According to Bloomberg data, the average 12-month price target among major Wall Street firms for shares of Tesla was about $634 per share, implying a decline from current levels.

1:35 p.m. ET: Kansas City Southern stock jumps more than 12% after Canadian Pacific Railway announces $25 billion purchase agreement

Shares of Kansas City Southern (KSU) jumped more than 12% intraday on Monday, holding onto earlier gains after Canadian Pacific Railway (CP) announced this weekend that it agreed to purchase the company in a $25 billion deal. This would mark the largest Canadian purchase of a U.S. asset in about five years, according to Bloomberg data.

Through the deal, the companies will create the first railway network connecting the U.S., Mexico and Canada. The announcement comes less than a year after the newly upgraded U.S.-Mexico-Canada trade pact took effect in July 2020.

The new company will be renamed Canadian Pacific Kansas City, have a combined approximately $8.7 billion in annual revenue and a workforce of about 20,000 people. It will be run by Canadian Pacific CEO Keith Creel.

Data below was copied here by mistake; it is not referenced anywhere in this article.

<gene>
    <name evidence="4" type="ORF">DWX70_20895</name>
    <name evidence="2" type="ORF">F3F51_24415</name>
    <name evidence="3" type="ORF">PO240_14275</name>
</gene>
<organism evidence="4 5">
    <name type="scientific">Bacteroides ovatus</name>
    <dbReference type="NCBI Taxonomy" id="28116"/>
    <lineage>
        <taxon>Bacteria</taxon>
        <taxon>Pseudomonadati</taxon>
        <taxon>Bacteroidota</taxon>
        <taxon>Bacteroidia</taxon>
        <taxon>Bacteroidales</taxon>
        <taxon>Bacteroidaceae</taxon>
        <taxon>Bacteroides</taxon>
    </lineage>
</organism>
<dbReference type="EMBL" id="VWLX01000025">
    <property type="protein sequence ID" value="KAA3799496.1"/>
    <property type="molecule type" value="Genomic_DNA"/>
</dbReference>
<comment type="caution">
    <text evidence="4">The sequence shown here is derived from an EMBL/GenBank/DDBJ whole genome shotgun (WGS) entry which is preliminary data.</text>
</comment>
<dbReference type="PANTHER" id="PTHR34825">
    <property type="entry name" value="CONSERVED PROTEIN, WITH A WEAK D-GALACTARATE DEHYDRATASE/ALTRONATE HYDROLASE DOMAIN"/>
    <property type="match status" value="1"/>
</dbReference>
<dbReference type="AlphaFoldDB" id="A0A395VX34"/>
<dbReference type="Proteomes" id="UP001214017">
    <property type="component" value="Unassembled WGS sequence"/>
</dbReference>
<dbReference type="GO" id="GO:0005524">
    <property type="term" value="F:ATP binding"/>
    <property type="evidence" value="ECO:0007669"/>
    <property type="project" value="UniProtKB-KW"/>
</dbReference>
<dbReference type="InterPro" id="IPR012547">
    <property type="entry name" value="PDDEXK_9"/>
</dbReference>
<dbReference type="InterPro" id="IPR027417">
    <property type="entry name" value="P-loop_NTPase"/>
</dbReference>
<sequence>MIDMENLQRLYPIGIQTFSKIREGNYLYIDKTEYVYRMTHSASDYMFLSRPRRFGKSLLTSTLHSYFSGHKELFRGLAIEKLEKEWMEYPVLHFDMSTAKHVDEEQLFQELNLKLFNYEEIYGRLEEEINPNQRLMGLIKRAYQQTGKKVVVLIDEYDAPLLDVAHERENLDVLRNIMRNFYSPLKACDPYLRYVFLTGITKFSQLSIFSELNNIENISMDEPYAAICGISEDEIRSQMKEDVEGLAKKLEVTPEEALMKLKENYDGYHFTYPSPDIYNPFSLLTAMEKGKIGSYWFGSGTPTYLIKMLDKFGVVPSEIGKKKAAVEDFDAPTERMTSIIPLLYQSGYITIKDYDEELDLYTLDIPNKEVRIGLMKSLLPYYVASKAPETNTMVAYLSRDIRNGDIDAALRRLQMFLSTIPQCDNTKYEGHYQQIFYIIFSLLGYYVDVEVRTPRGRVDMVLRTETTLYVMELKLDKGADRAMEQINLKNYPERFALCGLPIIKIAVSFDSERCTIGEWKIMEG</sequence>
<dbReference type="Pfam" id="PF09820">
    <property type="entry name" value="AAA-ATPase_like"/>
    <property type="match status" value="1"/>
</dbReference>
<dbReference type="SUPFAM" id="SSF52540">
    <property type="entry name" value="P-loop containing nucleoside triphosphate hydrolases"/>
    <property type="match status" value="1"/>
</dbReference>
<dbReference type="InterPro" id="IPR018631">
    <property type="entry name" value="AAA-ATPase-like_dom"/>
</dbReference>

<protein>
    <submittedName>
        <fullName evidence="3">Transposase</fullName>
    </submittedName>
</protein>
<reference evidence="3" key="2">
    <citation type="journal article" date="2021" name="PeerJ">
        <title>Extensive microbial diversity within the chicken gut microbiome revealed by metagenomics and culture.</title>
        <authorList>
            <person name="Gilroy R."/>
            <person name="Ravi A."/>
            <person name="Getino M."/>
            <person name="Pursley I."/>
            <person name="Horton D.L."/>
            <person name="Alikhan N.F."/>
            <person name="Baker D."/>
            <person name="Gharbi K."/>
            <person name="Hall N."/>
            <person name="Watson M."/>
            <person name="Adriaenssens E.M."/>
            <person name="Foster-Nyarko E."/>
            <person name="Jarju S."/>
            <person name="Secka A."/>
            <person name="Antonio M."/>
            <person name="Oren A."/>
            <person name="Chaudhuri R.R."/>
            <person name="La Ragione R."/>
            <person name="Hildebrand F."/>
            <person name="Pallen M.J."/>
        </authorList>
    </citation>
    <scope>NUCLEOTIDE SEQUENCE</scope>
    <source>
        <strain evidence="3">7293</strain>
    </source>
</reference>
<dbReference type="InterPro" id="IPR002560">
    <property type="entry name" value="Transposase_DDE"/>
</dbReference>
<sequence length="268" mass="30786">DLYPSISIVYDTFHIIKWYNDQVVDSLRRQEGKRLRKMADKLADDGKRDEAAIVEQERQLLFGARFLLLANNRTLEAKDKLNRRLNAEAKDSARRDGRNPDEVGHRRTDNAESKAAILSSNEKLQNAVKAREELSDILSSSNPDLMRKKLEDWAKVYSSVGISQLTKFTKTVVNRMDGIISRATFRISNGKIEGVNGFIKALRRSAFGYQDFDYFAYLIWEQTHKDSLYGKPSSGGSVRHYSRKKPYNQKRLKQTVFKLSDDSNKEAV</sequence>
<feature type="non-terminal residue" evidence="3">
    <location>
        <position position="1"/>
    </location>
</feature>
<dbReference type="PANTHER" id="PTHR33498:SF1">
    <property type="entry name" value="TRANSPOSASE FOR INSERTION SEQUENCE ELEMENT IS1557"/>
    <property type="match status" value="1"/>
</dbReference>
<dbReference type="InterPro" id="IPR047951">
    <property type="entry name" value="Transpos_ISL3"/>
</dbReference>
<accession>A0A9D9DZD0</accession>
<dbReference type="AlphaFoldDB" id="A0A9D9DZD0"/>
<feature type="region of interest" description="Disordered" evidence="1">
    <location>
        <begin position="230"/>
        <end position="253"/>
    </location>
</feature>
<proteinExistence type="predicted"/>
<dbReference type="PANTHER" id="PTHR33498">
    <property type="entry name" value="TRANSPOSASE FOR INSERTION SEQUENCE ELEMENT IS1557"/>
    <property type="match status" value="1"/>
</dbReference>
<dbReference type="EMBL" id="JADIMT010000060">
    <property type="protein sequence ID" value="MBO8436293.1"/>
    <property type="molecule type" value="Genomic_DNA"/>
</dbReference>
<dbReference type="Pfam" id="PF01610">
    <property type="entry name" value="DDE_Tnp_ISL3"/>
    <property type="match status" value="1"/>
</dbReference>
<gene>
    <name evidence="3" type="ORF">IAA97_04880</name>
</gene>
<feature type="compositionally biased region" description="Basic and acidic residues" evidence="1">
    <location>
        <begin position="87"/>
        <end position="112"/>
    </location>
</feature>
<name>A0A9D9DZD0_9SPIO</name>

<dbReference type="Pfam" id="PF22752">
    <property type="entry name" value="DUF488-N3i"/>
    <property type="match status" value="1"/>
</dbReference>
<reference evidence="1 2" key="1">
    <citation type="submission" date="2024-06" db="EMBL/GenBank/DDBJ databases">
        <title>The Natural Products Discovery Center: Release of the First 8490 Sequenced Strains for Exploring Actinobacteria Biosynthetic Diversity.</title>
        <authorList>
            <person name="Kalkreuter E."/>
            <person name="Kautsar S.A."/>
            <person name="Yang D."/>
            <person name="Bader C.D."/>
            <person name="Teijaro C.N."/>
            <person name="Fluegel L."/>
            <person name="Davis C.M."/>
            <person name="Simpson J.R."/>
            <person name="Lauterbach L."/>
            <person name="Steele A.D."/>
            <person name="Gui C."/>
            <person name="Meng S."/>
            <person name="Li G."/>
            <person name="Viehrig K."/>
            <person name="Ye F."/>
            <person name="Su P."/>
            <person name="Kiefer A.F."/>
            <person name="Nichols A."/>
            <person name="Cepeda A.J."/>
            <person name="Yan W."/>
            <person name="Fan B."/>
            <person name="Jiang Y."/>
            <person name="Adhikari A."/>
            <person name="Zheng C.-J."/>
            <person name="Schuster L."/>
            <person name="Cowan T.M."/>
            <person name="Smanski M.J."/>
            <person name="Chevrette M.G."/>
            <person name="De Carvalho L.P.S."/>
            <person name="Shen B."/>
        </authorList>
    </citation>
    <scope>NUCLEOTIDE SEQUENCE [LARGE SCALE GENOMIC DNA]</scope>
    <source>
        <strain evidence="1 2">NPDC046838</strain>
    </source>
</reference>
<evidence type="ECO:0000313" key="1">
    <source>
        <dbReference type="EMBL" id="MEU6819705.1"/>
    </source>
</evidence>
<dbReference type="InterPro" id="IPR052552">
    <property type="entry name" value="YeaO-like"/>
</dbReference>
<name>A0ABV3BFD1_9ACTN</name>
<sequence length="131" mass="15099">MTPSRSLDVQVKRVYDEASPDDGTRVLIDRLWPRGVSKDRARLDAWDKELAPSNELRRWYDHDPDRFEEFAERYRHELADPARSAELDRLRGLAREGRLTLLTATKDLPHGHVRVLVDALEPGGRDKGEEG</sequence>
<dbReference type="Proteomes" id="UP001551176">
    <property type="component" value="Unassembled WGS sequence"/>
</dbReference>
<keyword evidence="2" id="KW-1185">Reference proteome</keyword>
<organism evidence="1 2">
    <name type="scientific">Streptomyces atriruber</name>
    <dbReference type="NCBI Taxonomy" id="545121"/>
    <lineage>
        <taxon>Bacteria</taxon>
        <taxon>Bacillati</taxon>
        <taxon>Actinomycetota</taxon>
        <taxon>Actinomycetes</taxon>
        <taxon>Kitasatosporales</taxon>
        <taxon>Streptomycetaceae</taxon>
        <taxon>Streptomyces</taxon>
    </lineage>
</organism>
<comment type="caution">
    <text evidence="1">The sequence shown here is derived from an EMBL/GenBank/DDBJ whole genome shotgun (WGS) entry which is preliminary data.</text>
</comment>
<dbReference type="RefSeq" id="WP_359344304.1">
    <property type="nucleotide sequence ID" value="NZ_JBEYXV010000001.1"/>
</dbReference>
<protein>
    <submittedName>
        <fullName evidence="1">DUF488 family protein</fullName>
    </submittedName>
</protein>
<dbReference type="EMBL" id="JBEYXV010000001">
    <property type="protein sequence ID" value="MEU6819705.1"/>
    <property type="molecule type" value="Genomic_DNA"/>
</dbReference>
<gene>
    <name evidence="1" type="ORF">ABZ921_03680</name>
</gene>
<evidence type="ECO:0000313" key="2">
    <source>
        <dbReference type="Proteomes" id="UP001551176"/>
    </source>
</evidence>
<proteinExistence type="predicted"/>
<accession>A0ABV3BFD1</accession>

1:03 p.m. ET: Stocks extend gains, tech shares maintain leadership

The three major indexes held onto gains intraday on Monday, with the tech-heavy Nasdaq leading the way higher with a gain of 1.6%. Each of the FAANG names – Facebook, Apple, Amazon, Netflix and Alphabet – posted advances, recovering some recent losses amid the rotation to cyclical shares.

In the S&P 500, the financials, energy and industrial sectors unwound some recent gains and slipped intraday. Bank stocks especially came under pressure as Treasury yields fell, with higher yields helping to boost bank profits.

10:00 a.m. ET: Existing home sales sink more than expected in February, dropping 6.6%

Sales of previously owned homes fell more than expected in February to reach a six-month low, as inventory tightened across the country.